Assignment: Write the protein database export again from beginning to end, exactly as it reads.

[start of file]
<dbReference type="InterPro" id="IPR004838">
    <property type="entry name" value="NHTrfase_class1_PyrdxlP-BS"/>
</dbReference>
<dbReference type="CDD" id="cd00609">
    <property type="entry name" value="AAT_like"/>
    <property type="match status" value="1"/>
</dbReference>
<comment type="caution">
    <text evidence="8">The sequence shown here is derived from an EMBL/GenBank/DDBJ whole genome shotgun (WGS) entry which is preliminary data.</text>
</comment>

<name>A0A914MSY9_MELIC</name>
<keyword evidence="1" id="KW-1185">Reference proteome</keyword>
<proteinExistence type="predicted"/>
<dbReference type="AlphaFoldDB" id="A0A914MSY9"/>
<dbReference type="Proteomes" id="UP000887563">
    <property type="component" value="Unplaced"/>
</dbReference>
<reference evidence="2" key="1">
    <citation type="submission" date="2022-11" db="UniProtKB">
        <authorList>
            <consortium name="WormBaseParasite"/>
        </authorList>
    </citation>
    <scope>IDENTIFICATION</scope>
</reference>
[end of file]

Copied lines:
<dbReference type="InterPro" id="IPR004838">
    <property type="entry name" value="NHTrfase_class1_PyrdxlP-BS"/>
</dbReference>
<dbReference type="CDD" id="cd00609">
    <property type="entry name" value="AAT_like"/>
    <property type="match status" value="1"/>
</dbReference>
<comment type="caution">
    <text evidence="8">The sequence shown here is derived from an EMBL/GenBank/DDBJ whole genome shotgun (WGS) entry which is preliminary data.</text>
</comment>

<name>A0A914MSY9_MELIC</name>
<keyword evidence="1" id="KW-1185">Reference proteome</keyword>
<proteinExistence type="predicted"/>
<dbReference type="AlphaFoldDB" id="A0A914MSY9"/>
<dbReference type="Proteomes" id="UP000887563">
    <property type="component" value="Unplaced"/>
</dbReference>
<reference evidence="2" key="1">
    <citation type="submission" date="2022-11" db="UniProtKB">
        <authorList>
            <consortium name="WormBaseParasite"/>
        </authorList>
    </citation>
    <scope>IDENTIFICATION</scope>
</reference>